I then hand-embroider the response in their handwriting.  I will also be doing the same words all in machine handwriting.  I’m still working out different ways to program the embroidery, the font and ways/sizes to do it, the fabric, etc.

This is the second proper test on the machine.  It failed midway, but it showed me enough to go on with.  The poly satin used on the wrong side has the artificial and shiny qualities I wanted, but it’s pretty damn squirrely under the machine which can make the writing and fabric irregular.  We’ll see.  There may be something that both works better with the machine and has the visual qualities I’m after.

I’m also have tempted to leave the machine’s little working lines in there, and am considering hiring someone to do these once I have the process down.  Just as the ones I am personally hand-embroidering using the actual handwriting are full of attention and touch I want these to be on the other side of the scale, so removing myself entirely from the actual making once I have the process set might fit into the piece.

Written by Mary Corey March

September 30, 2013 at 5:14 am

Backstage

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photo(7)So tonight I passed out more envelopes for “Write me for Art” backstage at the Opera- to all sorts of people from the top of the production down- makeup dept, dressers, chorus and others who will remain unsung as it were.  I’m very pleased with this project so far.  I’m getting new mail coming in every day from all over the country and outside it!

I’m enjoying the exchange with people when they see me working on the project (as at the Opera) and ask me about it.  I then get to explain and hear their reactions and give them an envelop.  I like having people actually see the care that I put into each person’s words as I embroider them so that they know how their words will be treated.

I made sure to pass some out at the airports in Chicago and New York, on the planes, in the shops…  I pass them to waitresses and cab drivers, on buses…  wherever I can to as many different kinds of people as I can.  So far I’m personally passed them out in Vermont, New York (twice), Chicago, New Hampshire, Boston, and SF.  Friends have taken them to Chicago, Iowa and Maine.  I’ve even gotten one or two in strange envelopes from out of the country which may have begun here online.

I do not want to comment on the sorts of responses I’ve gotten and how they relate to the project, but believe me, I’m thinking about it plenty.

Tonight I also started blocking out the files for the machine-embroidered versions of each response.  As I get more responses I’m starting to get images of how I want to put them together as an installation.

PS: If you were wondering how or why I was backstage at the Opera it’s because I’m on stilts in the SF Opera’s production of Mephistopheles.   I’m a supernumerary , which is the Opera way of saying “extra”, but we get called “supers”, which I love.  I did it because I can and because these are the things that feed my art- a life rich with varied experience.  In this case I think this particular stilting experience may have spawned a new participatory piece- I’m still thinking it through.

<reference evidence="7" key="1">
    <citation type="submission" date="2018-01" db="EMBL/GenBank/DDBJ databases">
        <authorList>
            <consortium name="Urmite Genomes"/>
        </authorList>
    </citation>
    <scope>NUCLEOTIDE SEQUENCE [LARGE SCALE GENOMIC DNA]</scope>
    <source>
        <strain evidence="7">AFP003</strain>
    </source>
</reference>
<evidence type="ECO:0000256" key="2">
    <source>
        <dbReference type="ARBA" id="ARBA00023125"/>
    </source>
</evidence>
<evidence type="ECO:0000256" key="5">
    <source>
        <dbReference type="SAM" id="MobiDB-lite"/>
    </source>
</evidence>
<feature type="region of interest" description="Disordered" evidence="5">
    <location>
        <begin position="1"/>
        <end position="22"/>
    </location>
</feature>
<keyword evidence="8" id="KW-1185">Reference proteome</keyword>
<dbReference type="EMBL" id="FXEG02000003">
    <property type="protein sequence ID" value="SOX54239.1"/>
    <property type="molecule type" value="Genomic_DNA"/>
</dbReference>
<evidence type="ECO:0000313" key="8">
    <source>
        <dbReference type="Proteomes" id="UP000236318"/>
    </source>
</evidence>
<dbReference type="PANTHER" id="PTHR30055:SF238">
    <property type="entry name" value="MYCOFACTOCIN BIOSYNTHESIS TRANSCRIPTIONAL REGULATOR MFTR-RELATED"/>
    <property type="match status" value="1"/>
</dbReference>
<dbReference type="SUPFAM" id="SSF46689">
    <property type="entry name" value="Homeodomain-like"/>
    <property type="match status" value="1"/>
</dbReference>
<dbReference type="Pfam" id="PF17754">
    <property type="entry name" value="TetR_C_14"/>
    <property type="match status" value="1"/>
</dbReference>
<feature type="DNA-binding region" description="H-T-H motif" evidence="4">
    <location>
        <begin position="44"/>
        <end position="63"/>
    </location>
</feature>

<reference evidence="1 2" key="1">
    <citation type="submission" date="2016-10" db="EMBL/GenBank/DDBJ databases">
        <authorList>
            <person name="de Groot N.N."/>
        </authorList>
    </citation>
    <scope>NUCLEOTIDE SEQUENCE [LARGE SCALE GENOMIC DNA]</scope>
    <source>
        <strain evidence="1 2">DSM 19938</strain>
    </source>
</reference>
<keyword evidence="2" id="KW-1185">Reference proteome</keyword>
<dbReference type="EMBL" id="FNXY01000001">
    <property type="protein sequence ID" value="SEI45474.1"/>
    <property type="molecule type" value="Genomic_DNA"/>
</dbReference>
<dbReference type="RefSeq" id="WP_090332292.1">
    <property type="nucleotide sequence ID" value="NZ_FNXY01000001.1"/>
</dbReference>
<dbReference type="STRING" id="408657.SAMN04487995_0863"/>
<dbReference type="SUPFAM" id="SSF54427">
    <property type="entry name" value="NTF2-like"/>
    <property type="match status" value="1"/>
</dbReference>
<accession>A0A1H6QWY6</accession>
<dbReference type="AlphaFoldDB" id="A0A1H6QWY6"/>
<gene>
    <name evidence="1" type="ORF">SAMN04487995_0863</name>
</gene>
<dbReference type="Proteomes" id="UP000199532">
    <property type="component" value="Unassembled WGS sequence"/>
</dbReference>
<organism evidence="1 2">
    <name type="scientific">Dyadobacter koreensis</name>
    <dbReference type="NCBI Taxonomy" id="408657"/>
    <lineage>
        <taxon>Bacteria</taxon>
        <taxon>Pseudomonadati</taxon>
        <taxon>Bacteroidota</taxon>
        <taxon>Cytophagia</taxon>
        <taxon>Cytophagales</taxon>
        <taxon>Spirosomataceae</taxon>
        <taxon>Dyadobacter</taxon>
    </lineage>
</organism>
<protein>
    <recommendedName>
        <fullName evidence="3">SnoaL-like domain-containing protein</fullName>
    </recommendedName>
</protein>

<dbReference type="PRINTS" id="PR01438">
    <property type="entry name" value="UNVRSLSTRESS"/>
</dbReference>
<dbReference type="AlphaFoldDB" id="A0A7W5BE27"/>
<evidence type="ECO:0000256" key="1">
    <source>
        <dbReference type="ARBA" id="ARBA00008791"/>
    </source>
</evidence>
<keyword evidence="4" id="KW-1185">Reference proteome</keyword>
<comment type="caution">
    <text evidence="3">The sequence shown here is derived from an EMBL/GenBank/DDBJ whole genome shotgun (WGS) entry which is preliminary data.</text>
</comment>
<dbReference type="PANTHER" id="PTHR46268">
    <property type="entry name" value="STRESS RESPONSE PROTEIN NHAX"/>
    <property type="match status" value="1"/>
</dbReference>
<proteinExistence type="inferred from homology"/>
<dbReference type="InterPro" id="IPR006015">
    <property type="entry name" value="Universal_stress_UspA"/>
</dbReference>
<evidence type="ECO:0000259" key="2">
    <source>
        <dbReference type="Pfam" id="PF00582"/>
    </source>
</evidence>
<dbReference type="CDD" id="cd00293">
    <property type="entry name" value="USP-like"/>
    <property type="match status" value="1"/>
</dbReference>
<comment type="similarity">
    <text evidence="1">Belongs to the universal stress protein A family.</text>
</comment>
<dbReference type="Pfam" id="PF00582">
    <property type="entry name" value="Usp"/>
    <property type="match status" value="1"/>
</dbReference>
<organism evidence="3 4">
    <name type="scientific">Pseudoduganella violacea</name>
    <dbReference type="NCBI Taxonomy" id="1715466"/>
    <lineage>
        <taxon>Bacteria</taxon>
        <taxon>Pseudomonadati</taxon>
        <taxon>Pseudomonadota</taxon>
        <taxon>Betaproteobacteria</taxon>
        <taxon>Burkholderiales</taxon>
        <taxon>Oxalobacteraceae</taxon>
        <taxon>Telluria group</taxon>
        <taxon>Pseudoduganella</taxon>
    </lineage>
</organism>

*If you want to be included in “Write me for Art” follow the link.

Written by Mary Corey March

September 21, 2013 at 10:33 am

winding

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winding process

Progress on Identity Tapestry #8 (a participatory art installation).

It’s not just dyeing hundreds of individual colors (right pile).  It’s carefully tying every one to a stone and inconspicuously securing it with fabric glue (what is laid out on one chair and draped over the other).  It is taking all those attached stones and spending hours (hopefully with friends) winding them around each stone.

The next part involves threading them through the basket-form and securing them.

Yes, this is a labor-intensive piece, but it’s worth it.

I fly off on the 13th to install Iteration #8 of Identity Tapestry at Southern Vermont College.  The first permanent installation of the series.

Written by Mary Corey March

August 26, 2013 at 11:43 pm

Colors

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redsMore dyeing today for Identity Tapestry.

I love working with dyes- in some ways it feels like oil painting- layers of color changing each other, relating each color to the others.  Over-dyeing (dyeing one color on top of another) gives you so much depth and variation in each color.  Love it.

Now I have to balance everything out, fill in the spectrum.  For this one I’m going a little heavy on the greens and blues (I always do a bit because we see more shades of green than any other color and because blues are the most common favorite color.  In this case I feel like it will fit the setting of Vermont.  I also want to be sure not to neglect browns for this one in particular.

After this I spend IMG_3035a lot of time attaching the yarn to the rocks and then (with some help) winding the yarn around each rock.  Time consuming, but important to the piece.

Written by Mary Corey March

August 21, 2013 at 10:33 am